Toxic for the bone
Some environmental toxicants can affect skeletal development. Heavy metals and especially cadmium (Cd) have been identified as a risk factor for osteoporosis. Low cadmium exposure in occupationally exposed people has been associated to decrease in bone mineralisation. Lumbar spine demineralisation increases the incidence of vertebral deformities and fractures.
As half-life of toxic metals can be as long as 30 years, the skeleton can be a reservoir for contaminants. Bone tissues can be used in the assessment of the long-term effects of environmental exposure to heavy metals on the human body. Ecotoxicological studies on the bones of domesticated and wild long living mammals can indicate the extent of environmental pollution. Chronic excess intakes of toxic metals will induce accumulation in organs and tissues. Veterinary literature showed examples of lead-induced arthritis. Ducks fed Cd-contaminated diet showed less and thinner trabecular bones in the metatarsal.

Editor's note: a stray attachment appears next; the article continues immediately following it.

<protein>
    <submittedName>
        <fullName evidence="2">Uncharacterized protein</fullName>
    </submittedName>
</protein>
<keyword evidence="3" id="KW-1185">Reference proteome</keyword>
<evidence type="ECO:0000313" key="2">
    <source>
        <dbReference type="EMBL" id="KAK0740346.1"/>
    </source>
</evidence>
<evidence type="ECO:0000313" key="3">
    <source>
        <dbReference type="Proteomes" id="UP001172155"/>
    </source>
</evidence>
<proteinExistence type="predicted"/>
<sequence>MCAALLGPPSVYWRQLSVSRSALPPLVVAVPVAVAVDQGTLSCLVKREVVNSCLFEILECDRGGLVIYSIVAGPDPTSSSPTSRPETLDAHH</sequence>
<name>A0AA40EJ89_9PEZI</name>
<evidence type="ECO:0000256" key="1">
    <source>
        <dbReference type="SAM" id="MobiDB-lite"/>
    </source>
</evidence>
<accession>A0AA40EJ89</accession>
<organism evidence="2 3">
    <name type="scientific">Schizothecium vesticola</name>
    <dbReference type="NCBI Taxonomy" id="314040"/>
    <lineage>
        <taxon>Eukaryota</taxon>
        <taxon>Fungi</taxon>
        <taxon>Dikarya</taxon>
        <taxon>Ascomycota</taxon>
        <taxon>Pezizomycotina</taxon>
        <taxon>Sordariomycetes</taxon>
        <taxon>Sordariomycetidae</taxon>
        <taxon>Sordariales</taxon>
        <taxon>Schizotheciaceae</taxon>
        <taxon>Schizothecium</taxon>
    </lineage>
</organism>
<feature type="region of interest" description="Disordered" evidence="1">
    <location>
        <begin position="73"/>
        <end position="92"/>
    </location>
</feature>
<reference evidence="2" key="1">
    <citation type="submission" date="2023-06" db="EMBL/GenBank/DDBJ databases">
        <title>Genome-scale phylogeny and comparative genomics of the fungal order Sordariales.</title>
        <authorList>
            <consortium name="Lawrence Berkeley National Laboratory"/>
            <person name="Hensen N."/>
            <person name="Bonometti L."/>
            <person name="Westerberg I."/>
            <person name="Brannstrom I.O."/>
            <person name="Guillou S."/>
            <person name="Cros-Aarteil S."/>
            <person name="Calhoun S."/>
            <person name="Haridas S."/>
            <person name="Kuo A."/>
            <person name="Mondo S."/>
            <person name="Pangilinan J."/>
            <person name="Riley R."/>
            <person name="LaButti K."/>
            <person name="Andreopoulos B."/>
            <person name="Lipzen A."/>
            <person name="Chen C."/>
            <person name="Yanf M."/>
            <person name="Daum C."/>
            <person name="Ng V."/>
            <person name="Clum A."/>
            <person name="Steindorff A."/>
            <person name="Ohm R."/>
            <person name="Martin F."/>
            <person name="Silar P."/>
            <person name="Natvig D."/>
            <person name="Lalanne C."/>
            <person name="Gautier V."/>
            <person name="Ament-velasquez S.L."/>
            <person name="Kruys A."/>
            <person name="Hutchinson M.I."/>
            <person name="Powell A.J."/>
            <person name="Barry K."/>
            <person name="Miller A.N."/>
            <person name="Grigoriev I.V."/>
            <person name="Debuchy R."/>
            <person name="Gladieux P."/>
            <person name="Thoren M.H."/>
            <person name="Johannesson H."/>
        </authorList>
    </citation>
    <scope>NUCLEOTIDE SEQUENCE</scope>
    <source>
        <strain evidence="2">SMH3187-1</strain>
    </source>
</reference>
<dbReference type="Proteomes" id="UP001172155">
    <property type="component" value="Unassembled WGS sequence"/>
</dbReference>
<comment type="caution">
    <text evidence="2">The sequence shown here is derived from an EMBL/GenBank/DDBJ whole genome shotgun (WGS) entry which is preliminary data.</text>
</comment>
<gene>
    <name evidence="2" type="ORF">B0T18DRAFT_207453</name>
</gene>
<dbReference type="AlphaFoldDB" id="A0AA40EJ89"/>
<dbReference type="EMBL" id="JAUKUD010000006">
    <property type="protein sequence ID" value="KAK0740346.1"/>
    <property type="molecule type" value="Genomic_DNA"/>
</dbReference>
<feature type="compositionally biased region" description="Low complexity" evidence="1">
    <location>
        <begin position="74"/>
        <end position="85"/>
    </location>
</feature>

Cadmium also interferes with minerals acting in bone mineralization, such as calcium, zinc, iron, manganese and copper. Cd competes with intestinal absorption of calcium and modifies metabolism of essential trace elements, increasing the risk of osteopenia (low bone density) and osteoporosis (bone loss).